The “tea” in “tea party” is more than a reference to the historic Boston Harbor tax protest; it’s an acronym, meaning “taxed enough already.”
Presumptive Republican nominee Mitt Romney is headed to Philadelphia Monday for a tax day summit with the Independence Hall Tea Party Association, and Democrats are planning to greet him, betting that many tea party sympathizers might be surprised to learn that they pay a much higher tax rate than the multimillionaire Romney.
Romney paid a 13.9 percent tax rate in 2010, the only year of tax returns the candidate has made public – much smaller bite than faced by the majority of middle class taxpayers, largely because most of his income that year came from investments, which are taxed as capital gains instead of wages (earned income).
Philadelphia District Attorney Seth Williams and city Controller Alan Butkovitz, both Democrats, plan a press conference for 1:30 p.m. at the Liberty Bell Monday to hit Romney for opposing the “Buffet Rule,” President Obama’s proposal that wealthy taxpayers should pay more, to avoid situations in which tycoons are assessed a lower tax rate than their assistants. The Democratic office holders also will whack Romney for not disclosing more of his tax information.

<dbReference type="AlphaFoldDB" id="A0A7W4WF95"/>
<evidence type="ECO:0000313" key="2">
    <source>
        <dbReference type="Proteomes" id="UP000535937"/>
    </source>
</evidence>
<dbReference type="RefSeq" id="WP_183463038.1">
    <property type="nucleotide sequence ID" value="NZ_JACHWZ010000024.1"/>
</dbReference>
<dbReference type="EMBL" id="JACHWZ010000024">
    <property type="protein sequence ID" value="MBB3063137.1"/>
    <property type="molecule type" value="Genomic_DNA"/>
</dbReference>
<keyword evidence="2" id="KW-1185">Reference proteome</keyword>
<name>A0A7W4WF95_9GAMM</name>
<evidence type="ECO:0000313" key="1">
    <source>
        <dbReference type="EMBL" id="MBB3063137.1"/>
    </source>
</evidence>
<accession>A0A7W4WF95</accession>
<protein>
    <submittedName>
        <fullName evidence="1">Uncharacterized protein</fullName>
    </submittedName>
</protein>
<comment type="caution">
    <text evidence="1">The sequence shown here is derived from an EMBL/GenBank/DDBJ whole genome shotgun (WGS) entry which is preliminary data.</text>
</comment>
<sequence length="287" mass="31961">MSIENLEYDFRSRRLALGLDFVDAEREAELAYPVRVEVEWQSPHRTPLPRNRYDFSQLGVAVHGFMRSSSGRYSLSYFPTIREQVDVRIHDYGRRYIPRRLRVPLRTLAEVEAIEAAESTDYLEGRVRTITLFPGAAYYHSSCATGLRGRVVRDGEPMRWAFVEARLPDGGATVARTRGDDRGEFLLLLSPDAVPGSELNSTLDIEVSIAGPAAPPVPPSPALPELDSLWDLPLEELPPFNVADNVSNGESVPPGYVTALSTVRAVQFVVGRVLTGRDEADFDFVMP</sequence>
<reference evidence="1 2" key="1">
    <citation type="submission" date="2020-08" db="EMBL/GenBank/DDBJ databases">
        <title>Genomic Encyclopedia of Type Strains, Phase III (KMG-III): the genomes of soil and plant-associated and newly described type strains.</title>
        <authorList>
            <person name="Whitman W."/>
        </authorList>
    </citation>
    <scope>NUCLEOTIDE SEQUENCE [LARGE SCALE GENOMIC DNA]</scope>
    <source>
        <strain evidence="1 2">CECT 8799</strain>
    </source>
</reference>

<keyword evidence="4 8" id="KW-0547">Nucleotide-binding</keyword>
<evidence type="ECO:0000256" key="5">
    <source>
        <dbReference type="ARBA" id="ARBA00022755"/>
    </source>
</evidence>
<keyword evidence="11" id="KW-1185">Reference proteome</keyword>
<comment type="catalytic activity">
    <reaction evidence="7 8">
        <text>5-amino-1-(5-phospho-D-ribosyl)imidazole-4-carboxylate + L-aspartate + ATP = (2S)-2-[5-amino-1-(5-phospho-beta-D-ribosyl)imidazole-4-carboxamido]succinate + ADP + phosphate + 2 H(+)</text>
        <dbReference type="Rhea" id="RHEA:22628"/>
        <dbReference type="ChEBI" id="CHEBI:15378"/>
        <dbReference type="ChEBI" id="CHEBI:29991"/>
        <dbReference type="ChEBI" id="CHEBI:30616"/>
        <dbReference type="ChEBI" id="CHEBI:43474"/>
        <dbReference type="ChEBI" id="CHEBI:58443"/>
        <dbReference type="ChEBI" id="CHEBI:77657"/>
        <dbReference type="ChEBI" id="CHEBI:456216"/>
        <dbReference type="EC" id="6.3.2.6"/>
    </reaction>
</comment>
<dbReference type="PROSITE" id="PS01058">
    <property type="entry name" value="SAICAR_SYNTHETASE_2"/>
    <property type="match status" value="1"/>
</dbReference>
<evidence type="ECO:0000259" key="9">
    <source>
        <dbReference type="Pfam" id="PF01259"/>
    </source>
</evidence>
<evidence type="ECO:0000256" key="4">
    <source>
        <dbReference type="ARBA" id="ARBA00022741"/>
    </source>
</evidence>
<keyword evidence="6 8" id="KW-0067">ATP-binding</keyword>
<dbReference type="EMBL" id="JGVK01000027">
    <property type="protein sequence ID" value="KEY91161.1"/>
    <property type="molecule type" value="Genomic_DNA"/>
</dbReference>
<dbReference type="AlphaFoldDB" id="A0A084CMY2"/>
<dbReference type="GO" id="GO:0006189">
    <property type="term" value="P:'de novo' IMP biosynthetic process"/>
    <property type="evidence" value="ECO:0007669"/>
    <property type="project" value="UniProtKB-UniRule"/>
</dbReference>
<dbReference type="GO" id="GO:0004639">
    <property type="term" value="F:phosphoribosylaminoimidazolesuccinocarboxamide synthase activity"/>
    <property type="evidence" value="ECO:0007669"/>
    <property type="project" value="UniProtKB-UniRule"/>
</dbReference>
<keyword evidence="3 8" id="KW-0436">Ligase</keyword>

On Friday, Romney’s campaign announced he had filed for an extension to file his latest tax returns, delaying when they would be released to the public. Democrats note that Romney provided 23 years’ worth of returns to GOP nominee John McCain four years ago as part of the vetting process for potential running mates, but has only put out a year’s worth to the public, in contrast to Obama, who has released returns dating back to 2000, and other presidential candidates.
“We know from Romney's limited returns that he has made millions from investments in offshore tax havens, including Bermuda, the Cayman Islands and Luxembourg,” the Pennsylvania Democratic Party said in a statement. “What else is Romney hiding?”